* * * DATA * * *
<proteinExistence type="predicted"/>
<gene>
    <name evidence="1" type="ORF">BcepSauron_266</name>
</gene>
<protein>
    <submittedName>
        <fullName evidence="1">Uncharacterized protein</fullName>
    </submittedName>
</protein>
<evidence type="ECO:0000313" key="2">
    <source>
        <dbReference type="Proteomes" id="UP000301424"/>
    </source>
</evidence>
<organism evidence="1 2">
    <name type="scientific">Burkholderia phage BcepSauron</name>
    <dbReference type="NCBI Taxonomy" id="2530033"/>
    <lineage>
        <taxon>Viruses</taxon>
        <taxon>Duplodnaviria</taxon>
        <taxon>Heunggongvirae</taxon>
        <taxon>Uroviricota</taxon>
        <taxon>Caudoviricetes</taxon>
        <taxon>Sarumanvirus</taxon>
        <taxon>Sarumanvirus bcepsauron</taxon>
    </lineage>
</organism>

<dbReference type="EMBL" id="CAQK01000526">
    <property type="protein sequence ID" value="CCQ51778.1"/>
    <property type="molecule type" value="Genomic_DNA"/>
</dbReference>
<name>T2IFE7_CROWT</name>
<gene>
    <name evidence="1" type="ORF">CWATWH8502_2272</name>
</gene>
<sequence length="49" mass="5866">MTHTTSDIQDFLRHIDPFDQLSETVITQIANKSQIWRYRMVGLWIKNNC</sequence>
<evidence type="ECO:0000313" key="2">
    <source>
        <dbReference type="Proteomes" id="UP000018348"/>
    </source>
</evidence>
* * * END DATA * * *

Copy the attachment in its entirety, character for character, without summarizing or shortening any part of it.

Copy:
<proteinExistence type="predicted"/>
<gene>
    <name evidence="1" type="ORF">BcepSauron_266</name>
</gene>
<protein>
    <submittedName>
        <fullName evidence="1">Uncharacterized protein</fullName>
    </submittedName>
</protein>
<evidence type="ECO:0000313" key="2">
    <source>
        <dbReference type="Proteomes" id="UP000301424"/>
    </source>
</evidence>
<organism evidence="1 2">
    <name type="scientific">Burkholderia phage BcepSauron</name>
    <dbReference type="NCBI Taxonomy" id="2530033"/>
    <lineage>
        <taxon>Viruses</taxon>
        <taxon>Duplodnaviria</taxon>
        <taxon>Heunggongvirae</taxon>
        <taxon>Uroviricota</taxon>
        <taxon>Caudoviricetes</taxon>
        <taxon>Sarumanvirus</taxon>
        <taxon>Sarumanvirus bcepsauron</taxon>
    </lineage>
</organism>

<dbReference type="EMBL" id="CAQK01000526">
    <property type="protein sequence ID" value="CCQ51778.1"/>
    <property type="molecule type" value="Genomic_DNA"/>
</dbReference>
<name>T2IFE7_CROWT</name>
<gene>
    <name evidence="1" type="ORF">CWATWH8502_2272</name>
</gene>
<sequence length="49" mass="5866">MTHTTSDIQDFLRHIDPFDQLSETVITQIANKSQIWRYRMVGLWIKNNC</sequence>
<evidence type="ECO:0000313" key="2">
    <source>
        <dbReference type="Proteomes" id="UP000018348"/>
    </source>
</evidence>